As I was reading Mary Pipher's book Writing to Change the World last night, I came across a startling statistic. On page 3, she writes "Tech Tonic, a publication of the Alliance for Childhood, reports that the average American can recognize over a thousand brand names but is unable to identify ten indigenous plants or animals."
Ouch. Could that possibly be true?
Ironically, I don't question in the least that most Americans can recognize over a thousand brand names. What scares me is the thought that most Americans could not identify ten indigenous plants or animals.
(Could this be a language issue: not understanding the meaning of the word "indigenous"? If that word were defined for them by the researcher, would they then be able to come up with ten indigenous plants or animals?)
I can't imagine any Kansan over the age of 10 not being able to identify: bison, blue jay, raccoon, opossum, skunk, bald eagle, meadowlark, box turtle, (fox) squirrel, and turkey.
The plant side is harder, though. Most of the plants people can recognize are weeds...and most of those are not indigenous. (Dandelion springs immediately to mind.) By the age of 10, I'd like to see Kansans able to recognize cottonwood, red cedar, poison ivy, big bluestem, cattails, Indian grass, willows, and a couple prairie wildflowers. Knowing the grasses and wildflowers would help them know when the land they were looking at was relatively undisturbed, and it would help them learn about and understand the ecosystem that formed the landscape they live in. Recognizing cottonwood, willows and cattails would help them understand where the land they're looking at is often wet. Red cedar's the only native evergreen here. And knowing poison ivy might help keep them from inadvertently getting themselves in trouble.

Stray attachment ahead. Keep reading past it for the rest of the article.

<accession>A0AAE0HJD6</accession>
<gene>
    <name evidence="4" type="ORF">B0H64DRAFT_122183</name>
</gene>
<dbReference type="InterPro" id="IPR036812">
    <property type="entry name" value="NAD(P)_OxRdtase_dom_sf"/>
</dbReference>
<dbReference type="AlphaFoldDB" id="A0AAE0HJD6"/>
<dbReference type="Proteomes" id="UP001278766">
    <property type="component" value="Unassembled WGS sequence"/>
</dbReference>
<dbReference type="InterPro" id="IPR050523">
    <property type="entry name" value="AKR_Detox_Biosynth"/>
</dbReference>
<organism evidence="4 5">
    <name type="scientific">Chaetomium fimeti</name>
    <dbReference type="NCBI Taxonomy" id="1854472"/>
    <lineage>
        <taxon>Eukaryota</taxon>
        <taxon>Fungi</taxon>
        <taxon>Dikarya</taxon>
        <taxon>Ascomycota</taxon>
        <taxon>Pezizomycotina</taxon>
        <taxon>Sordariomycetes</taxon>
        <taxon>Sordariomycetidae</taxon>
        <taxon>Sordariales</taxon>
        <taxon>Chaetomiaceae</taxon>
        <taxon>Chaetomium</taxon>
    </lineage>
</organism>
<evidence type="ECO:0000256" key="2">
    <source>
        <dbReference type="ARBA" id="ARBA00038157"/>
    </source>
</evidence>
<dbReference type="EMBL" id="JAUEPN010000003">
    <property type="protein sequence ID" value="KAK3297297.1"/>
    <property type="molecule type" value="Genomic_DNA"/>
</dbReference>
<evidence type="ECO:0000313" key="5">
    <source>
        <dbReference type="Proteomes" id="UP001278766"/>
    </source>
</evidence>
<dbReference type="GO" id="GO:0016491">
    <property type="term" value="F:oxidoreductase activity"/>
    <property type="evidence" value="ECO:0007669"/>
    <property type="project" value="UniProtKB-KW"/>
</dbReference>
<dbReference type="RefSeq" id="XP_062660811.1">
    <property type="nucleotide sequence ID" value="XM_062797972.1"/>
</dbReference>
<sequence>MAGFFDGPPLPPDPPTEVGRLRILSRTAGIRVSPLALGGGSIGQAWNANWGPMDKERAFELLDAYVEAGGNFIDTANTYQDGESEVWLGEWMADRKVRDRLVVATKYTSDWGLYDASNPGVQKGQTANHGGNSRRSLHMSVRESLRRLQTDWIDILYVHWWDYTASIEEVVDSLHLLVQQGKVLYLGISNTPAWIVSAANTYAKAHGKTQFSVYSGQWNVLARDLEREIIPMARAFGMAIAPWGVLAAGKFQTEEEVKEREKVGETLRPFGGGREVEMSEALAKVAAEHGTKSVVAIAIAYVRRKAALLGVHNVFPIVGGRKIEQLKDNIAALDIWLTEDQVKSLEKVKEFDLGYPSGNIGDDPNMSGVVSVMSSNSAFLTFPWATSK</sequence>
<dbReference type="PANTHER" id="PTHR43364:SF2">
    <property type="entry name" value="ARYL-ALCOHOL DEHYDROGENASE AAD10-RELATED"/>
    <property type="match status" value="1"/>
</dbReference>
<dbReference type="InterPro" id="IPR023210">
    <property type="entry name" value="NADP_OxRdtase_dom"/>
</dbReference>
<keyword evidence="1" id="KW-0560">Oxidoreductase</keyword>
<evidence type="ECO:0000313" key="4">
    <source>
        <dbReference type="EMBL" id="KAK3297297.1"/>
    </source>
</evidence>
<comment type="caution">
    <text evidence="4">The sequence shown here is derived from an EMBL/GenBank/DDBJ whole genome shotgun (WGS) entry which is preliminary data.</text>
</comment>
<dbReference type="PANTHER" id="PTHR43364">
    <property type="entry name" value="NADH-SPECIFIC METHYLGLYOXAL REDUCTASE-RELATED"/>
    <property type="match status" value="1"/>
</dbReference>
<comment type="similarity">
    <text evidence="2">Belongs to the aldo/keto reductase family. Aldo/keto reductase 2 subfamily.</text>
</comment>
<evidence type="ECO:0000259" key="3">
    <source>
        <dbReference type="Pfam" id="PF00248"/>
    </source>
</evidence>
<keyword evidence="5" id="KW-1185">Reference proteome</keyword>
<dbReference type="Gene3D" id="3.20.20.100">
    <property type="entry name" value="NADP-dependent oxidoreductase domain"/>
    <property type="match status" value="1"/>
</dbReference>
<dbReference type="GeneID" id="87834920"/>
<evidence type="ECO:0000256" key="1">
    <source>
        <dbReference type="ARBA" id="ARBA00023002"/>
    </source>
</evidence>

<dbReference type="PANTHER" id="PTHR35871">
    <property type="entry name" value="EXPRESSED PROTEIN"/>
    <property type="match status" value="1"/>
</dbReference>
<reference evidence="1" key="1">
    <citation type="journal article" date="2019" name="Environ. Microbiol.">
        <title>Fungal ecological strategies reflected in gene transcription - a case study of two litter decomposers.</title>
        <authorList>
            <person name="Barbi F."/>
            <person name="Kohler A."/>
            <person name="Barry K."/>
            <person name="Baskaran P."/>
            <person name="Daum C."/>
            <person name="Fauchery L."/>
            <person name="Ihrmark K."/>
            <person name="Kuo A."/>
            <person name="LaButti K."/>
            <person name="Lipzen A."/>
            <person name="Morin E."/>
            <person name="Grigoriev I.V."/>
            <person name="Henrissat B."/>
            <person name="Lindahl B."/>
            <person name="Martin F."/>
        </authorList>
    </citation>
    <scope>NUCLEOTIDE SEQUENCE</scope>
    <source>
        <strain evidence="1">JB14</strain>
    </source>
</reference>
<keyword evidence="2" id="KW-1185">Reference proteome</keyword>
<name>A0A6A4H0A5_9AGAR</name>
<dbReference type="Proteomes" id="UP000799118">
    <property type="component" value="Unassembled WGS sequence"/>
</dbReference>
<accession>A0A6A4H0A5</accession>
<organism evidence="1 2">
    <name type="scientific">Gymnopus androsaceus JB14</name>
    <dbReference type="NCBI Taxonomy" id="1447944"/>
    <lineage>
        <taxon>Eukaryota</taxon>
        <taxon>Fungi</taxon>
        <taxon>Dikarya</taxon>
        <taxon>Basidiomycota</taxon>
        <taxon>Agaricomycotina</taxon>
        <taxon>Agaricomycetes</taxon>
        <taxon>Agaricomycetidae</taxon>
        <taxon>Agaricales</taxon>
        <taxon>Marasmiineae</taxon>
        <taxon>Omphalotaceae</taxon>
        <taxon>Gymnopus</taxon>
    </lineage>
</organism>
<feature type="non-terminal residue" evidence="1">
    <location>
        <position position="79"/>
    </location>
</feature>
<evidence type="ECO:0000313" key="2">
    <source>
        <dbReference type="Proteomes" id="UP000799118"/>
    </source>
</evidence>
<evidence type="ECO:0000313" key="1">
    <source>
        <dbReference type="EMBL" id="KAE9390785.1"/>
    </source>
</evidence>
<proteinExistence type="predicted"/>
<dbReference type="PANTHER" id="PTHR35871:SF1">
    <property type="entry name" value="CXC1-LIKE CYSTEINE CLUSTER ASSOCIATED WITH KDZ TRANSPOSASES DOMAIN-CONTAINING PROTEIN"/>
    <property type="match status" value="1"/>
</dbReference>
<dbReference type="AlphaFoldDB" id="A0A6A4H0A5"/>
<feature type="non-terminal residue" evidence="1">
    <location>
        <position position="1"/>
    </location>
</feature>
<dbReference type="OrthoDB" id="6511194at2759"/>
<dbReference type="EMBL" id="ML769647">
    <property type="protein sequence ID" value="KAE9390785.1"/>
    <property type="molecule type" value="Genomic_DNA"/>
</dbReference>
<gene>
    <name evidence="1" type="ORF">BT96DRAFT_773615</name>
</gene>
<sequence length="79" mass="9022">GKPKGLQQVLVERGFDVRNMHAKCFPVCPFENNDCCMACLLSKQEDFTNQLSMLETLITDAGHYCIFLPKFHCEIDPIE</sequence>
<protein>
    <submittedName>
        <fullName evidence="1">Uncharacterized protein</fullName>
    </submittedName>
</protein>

Ultimately, though, I think the problem is that most people don't think understanding the land is important any more. They still "hunt and gather", but now they hunt and gather clothes and CDs and DVDs and cars and other stuff. Stuff to make themselves look powerful or important to their friends and enemies. Stuff to impress the other sex. Occasionally even stuff to help them survive.
In other words, they are still acting as animals, but now their frame of reference is divorced from the environment that actually supports them. Who needs to know plants and animals when you think that everything you need is in a store?
My gut tells me that it's important for people to be able to understand the physical world around them. That our health as living beings depends on the health of the environment we live in. And that if we have absolutely no clue how to "read" our environment, we won't take care of it... and we'll "break" it, perhaps irrevocably as far as its ability to support us.
But I wonder if I'm right to be concerned.... Maybe we really aren't living beings any more.